Air Transport World

McDonnell Douglas opens UHB flight tests. (ultrahigh bypass engine)

McDonnell Douglas opens UHB flight tests

With a sound that is a curious mix of old and new, the McDonnell Douglas MD-80/Ultra High Bypass Demonstrator powered by the General Electric Unducted Fan (UDF) took to wing here, signaling the start of an extensive flight test program. Direct goal of this program is the production of two propfan-powered MD-80 derivatives, plus gaining the capability to retrofit existing MD-80s to propfan power.

Jim Worsham, McDonnell Douglas corporate VP-aerospace group, said the start of the flight test program puts the company on track to have the first UHB-powered airliner in service. That aircraft will be the MD-91X, a shortened-body version of the MD-80 seating about 115 in mixed-class configuration, planned for first deliveries in late 1991 or early 1992. Following closely, probably in late 1992, will be the MD-92X, seating 155 passengers. Decision to launch these projects may be made by the end of 1987, Worsham said. McDonnell Douglas' ability to adapt existing designs to propfan power "gives us a fine technology leap-frog program.'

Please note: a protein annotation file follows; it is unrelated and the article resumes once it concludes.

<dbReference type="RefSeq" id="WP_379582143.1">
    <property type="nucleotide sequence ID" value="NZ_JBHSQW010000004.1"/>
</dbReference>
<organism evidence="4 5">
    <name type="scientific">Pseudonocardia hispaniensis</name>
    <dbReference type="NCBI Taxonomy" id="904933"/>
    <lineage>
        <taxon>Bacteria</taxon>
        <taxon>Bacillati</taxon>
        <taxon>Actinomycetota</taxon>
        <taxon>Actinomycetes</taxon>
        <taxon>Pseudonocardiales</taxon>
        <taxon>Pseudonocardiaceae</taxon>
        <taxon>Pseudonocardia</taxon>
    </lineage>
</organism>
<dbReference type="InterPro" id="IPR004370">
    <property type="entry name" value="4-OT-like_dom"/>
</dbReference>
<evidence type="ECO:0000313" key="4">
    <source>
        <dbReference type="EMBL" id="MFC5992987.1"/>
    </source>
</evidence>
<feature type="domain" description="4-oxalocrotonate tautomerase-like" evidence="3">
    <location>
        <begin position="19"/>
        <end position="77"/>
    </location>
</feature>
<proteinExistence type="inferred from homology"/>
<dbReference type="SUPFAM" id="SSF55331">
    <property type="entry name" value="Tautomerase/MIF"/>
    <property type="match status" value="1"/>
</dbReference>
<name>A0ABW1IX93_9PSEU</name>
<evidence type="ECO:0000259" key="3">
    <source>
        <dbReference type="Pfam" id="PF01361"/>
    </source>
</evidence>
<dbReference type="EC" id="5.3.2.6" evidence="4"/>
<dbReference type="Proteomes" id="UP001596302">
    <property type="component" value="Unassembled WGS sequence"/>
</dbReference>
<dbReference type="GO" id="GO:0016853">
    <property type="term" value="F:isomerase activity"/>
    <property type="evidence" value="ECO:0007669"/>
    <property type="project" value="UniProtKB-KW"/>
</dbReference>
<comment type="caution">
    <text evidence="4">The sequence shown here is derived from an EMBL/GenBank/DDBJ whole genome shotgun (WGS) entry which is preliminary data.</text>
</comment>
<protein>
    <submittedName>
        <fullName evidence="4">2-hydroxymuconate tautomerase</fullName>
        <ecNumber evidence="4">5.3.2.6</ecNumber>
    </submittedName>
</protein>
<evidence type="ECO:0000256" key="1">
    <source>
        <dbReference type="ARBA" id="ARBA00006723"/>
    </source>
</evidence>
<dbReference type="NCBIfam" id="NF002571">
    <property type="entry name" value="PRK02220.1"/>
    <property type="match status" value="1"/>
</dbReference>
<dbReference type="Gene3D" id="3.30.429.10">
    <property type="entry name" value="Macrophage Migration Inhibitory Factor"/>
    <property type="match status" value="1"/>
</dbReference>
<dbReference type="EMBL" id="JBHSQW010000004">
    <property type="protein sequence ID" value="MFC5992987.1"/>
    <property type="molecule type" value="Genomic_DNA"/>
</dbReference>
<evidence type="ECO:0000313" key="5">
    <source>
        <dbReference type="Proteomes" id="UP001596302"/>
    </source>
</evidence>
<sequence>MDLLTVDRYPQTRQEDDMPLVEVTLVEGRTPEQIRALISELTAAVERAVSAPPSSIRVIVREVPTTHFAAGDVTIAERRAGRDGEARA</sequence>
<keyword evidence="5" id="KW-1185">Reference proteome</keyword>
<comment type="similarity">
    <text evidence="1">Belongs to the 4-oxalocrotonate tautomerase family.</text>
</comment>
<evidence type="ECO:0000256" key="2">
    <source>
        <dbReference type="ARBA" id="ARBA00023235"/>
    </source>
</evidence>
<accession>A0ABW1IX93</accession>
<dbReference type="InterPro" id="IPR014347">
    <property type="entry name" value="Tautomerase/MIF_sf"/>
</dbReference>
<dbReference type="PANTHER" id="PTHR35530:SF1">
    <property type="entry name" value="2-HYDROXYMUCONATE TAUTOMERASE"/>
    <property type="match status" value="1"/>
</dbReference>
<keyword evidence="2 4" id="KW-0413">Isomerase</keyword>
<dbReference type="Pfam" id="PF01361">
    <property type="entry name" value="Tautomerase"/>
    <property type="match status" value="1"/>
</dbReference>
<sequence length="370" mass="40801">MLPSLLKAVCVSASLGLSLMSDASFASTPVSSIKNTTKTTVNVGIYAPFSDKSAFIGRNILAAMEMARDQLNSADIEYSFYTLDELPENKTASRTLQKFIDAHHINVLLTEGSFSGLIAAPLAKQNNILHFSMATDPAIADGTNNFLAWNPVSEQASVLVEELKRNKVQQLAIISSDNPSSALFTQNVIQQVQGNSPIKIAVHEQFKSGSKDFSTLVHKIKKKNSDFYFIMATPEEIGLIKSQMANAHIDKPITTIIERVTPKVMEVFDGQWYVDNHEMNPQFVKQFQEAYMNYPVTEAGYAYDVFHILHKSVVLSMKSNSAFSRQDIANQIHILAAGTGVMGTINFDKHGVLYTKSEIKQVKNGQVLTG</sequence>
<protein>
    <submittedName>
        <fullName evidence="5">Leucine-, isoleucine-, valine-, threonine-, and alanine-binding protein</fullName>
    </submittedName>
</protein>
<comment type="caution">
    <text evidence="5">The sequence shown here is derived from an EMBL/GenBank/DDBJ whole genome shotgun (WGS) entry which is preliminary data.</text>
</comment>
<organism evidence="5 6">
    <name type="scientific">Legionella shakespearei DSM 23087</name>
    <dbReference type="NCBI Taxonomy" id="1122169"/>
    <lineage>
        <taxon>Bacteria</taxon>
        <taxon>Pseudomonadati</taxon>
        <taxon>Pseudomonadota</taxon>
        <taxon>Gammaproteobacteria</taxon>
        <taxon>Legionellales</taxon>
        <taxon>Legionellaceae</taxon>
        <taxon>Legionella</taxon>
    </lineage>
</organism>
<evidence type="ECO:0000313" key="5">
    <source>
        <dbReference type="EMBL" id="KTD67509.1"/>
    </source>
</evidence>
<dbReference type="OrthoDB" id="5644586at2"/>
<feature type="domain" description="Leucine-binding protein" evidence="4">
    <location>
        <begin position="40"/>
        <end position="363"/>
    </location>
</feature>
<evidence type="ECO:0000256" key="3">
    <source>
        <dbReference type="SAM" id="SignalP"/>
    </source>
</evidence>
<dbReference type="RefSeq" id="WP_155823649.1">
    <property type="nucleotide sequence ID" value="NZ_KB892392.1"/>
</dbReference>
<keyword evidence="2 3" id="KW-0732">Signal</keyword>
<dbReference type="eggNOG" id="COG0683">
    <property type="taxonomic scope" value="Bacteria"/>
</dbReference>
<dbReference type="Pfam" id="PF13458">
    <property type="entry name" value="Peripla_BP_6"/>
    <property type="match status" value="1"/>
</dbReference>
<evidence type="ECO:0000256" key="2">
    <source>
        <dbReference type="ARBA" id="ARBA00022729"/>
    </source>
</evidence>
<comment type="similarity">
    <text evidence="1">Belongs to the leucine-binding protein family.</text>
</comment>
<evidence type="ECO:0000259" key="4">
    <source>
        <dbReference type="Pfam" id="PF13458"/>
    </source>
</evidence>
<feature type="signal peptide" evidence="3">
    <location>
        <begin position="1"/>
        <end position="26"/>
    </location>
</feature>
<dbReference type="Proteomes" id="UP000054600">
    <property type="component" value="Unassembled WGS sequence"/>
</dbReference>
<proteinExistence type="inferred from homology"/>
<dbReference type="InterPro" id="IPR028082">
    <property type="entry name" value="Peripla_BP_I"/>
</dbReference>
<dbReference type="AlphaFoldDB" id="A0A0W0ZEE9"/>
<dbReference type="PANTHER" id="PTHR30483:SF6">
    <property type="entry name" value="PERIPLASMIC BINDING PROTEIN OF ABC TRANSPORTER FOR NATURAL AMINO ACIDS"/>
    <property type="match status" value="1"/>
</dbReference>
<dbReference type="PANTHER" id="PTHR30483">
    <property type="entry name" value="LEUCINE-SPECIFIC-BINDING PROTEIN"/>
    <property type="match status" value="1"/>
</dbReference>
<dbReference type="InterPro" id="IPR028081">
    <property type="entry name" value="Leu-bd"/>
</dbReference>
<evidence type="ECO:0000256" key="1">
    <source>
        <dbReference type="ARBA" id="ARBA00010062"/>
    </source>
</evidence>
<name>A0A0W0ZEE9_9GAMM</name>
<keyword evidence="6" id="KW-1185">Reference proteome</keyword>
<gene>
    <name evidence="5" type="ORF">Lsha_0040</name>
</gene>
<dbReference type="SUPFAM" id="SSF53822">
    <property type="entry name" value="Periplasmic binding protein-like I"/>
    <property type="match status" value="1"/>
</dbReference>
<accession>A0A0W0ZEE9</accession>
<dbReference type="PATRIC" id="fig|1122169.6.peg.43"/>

Walter Orlowski, UHB program manager for McDonnell Douglas, said flight tests with the UDF will last three to four months, with a target of 60-80 hours accumulated in up to 35 flights. First half of the UDF test series will use the same UDF demonstrator engine flown on the Boeing 727 testbed, with eight blades in each propulsor fan section. …

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